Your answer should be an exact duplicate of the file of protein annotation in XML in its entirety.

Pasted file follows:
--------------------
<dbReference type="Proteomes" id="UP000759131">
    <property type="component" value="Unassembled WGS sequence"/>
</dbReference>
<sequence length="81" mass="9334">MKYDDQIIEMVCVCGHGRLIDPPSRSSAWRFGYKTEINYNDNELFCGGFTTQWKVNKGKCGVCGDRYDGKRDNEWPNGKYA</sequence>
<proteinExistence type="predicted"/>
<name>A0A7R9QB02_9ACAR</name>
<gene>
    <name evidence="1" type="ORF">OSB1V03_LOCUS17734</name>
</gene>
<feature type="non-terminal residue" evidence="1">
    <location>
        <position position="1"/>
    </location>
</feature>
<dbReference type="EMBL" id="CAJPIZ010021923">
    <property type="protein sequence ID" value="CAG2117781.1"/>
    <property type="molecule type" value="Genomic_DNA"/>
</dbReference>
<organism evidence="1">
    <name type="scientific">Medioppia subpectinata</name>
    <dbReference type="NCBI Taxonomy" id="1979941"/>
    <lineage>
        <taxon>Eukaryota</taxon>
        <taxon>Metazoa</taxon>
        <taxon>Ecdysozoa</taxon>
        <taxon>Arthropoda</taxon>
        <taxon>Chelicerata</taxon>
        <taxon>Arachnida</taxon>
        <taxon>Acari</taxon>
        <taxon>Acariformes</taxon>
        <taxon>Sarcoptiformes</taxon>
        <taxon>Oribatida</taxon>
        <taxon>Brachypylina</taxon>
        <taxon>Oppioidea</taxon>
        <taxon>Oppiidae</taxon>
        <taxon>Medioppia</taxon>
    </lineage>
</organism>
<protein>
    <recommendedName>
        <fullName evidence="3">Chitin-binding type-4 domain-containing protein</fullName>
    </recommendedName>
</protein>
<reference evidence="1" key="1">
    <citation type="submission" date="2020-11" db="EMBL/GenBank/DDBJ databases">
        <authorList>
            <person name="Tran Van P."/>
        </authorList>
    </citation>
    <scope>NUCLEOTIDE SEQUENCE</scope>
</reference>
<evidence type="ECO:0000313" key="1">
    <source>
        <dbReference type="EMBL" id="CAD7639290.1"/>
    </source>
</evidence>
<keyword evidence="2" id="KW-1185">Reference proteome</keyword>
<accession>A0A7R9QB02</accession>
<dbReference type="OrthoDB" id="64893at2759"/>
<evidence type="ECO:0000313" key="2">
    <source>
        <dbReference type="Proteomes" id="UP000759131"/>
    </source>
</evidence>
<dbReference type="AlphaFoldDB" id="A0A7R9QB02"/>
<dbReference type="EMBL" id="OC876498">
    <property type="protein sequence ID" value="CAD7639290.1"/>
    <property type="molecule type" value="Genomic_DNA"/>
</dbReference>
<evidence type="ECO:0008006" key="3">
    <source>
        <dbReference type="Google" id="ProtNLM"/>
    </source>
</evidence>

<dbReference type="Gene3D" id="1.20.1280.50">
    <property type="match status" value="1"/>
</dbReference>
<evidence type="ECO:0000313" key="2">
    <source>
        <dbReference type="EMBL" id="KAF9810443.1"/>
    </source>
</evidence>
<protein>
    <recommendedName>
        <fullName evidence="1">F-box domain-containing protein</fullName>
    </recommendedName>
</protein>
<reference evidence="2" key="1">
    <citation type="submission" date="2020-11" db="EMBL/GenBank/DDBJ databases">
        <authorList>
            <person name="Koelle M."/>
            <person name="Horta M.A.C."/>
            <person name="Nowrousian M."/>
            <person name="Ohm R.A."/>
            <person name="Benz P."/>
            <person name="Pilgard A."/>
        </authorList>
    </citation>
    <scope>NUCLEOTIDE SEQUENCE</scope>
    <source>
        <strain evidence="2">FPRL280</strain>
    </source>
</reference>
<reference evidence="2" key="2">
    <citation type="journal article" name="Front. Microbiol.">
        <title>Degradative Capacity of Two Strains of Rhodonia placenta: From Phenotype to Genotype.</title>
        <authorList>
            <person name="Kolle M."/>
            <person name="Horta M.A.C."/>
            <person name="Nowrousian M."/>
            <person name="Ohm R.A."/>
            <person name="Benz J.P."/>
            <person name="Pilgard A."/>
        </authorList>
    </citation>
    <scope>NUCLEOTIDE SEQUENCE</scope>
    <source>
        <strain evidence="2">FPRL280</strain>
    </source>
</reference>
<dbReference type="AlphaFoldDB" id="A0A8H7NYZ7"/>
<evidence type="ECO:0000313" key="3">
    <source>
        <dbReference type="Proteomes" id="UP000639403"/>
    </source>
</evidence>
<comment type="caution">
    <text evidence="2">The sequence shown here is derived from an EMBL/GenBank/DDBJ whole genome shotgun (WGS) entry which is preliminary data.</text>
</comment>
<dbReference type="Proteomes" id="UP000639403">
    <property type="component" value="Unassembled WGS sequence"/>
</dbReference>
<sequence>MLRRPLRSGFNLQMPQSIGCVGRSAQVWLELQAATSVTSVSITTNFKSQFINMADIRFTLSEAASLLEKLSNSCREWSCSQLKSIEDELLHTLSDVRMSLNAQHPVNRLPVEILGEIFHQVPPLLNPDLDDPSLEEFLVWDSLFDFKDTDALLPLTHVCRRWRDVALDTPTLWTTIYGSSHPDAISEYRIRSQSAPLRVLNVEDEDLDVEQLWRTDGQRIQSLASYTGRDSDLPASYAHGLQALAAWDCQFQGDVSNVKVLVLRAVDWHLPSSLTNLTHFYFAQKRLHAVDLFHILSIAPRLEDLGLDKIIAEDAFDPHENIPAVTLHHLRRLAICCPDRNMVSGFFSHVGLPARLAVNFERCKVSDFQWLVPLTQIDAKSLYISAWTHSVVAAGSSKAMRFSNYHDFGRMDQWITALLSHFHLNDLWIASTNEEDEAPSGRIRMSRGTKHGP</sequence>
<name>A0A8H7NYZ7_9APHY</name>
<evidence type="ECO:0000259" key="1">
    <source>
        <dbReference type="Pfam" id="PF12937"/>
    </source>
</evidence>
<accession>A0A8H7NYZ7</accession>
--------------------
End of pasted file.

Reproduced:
<dbReference type="Proteomes" id="UP000759131">
    <property type="component" value="Unassembled WGS sequence"/>
</dbReference>
<sequence length="81" mass="9334">MKYDDQIIEMVCVCGHGRLIDPPSRSSAWRFGYKTEINYNDNELFCGGFTTQWKVNKGKCGVCGDRYDGKRDNEWPNGKYA</sequence>
<proteinExistence type="predicted"/>
<name>A0A7R9QB02_9ACAR</name>
<gene>
    <name evidence="1" type="ORF">OSB1V03_LOCUS17734</name>
</gene>
<feature type="non-terminal residue" evidence="1">
    <location>
        <position position="1"/>
    </location>
</feature>
<dbReference type="EMBL" id="CAJPIZ010021923">
    <property type="protein sequence ID" value="CAG2117781.1"/>
    <property type="molecule type" value="Genomic_DNA"/>
</dbReference>
<organism evidence="1">
    <name type="scientific">Medioppia subpectinata</name>
    <dbReference type="NCBI Taxonomy" id="1979941"/>
    <lineage>
        <taxon>Eukaryota</taxon>
        <taxon>Metazoa</taxon>
        <taxon>Ecdysozoa</taxon>
        <taxon>Arthropoda</taxon>
        <taxon>Chelicerata</taxon>
        <taxon>Arachnida</taxon>
        <taxon>Acari</taxon>
        <taxon>Acariformes</taxon>
        <taxon>Sarcoptiformes</taxon>
        <taxon>Oribatida</taxon>
        <taxon>Brachypylina</taxon>
        <taxon>Oppioidea</taxon>
        <taxon>Oppiidae</taxon>
        <taxon>Medioppia</taxon>
    </lineage>
</organism>
<protein>
    <recommendedName>
        <fullName evidence="3">Chitin-binding type-4 domain-containing protein</fullName>
    </recommendedName>
</protein>
<reference evidence="1" key="1">
    <citation type="submission" date="2020-11" db="EMBL/GenBank/DDBJ databases">
        <authorList>
            <person name="Tran Van P."/>
        </authorList>
    </citation>
    <scope>NUCLEOTIDE SEQUENCE</scope>
</reference>
<evidence type="ECO:0000313" key="1">
    <source>
        <dbReference type="EMBL" id="CAD7639290.1"/>
    </source>
</evidence>
<keyword evidence="2" id="KW-1185">Reference proteome</keyword>
<accession>A0A7R9QB02</accession>
<dbReference type="OrthoDB" id="64893at2759"/>
<evidence type="ECO:0000313" key="2">
    <source>
        <dbReference type="Proteomes" id="UP000759131"/>
    </source>
</evidence>
<dbReference type="AlphaFoldDB" id="A0A7R9QB02"/>
<dbReference type="EMBL" id="OC876498">
    <property type="protein sequence ID" value="CAD7639290.1"/>
    <property type="molecule type" value="Genomic_DNA"/>
</dbReference>
<evidence type="ECO:0008006" key="3">
    <source>
        <dbReference type="Google" id="ProtNLM"/>
    </source>
</evidence>

<dbReference type="Gene3D" id="1.20.1280.50">
    <property type="match status" value="1"/>
</dbReference>
<evidence type="ECO:0000313" key="2">
    <source>
        <dbReference type="EMBL" id="KAF9810443.1"/>
    </source>
</evidence>
<protein>
    <recommendedName>
        <fullName evidence="1">F-box domain-containing protein</fullName>
    </recommendedName>
</protein>
<reference evidence="2" key="1">
    <citation type="submission" date="2020-11" db="EMBL/GenBank/DDBJ databases">
        <authorList>
            <person name="Koelle M."/>
            <person name="Horta M.A.C."/>
            <person name="Nowrousian M."/>
            <person name="Ohm R.A."/>
            <person name="Benz P."/>
            <person name="Pilgard A."/>
        </authorList>
    </citation>
    <scope>NUCLEOTIDE SEQUENCE</scope>
    <source>
        <strain evidence="2">FPRL280</strain>
    </source>
</reference>
<reference evidence="2" key="2">
    <citation type="journal article" name="Front. Microbiol.">
        <title>Degradative Capacity of Two Strains of Rhodonia placenta: From Phenotype to Genotype.</title>
        <authorList>
            <person name="Kolle M."/>
            <person name="Horta M.A.C."/>
            <person name="Nowrousian M."/>
            <person name="Ohm R.A."/>
            <person name="Benz J.P."/>
            <person name="Pilgard A."/>
        </authorList>
    </citation>
    <scope>NUCLEOTIDE SEQUENCE</scope>
    <source>
        <strain evidence="2">FPRL280</strain>
    </source>
</reference>
<dbReference type="AlphaFoldDB" id="A0A8H7NYZ7"/>
<evidence type="ECO:0000313" key="3">
    <source>
        <dbReference type="Proteomes" id="UP000639403"/>
    </source>
</evidence>
<comment type="caution">
    <text evidence="2">The sequence shown here is derived from an EMBL/GenBank/DDBJ whole genome shotgun (WGS) entry which is preliminary data.</text>
</comment>
<dbReference type="Proteomes" id="UP000639403">
    <property type="component" value="Unassembled WGS sequence"/>
</dbReference>
<sequence>MLRRPLRSGFNLQMPQSIGCVGRSAQVWLELQAATSVTSVSITTNFKSQFINMADIRFTLSEAASLLEKLSNSCREWSCSQLKSIEDELLHTLSDVRMSLNAQHPVNRLPVEILGEIFHQVPPLLNPDLDDPSLEEFLVWDSLFDFKDTDALLPLTHVCRRWRDVALDTPTLWTTIYGSSHPDAISEYRIRSQSAPLRVLNVEDEDLDVEQLWRTDGQRIQSLASYTGRDSDLPASYAHGLQALAAWDCQFQGDVSNVKVLVLRAVDWHLPSSLTNLTHFYFAQKRLHAVDLFHILSIAPRLEDLGLDKIIAEDAFDPHENIPAVTLHHLRRLAICCPDRNMVSGFFSHVGLPARLAVNFERCKVSDFQWLVPLTQIDAKSLYISAWTHSVVAAGSSKAMRFSNYHDFGRMDQWITALLSHFHLNDLWIASTNEEDEAPSGRIRMSRGTKHGP</sequence>
<name>A0A8H7NYZ7_9APHY</name>
<evidence type="ECO:0000259" key="1">
    <source>
        <dbReference type="Pfam" id="PF12937"/>
    </source>
</evidence>
<accession>A0A8H7NYZ7</accession>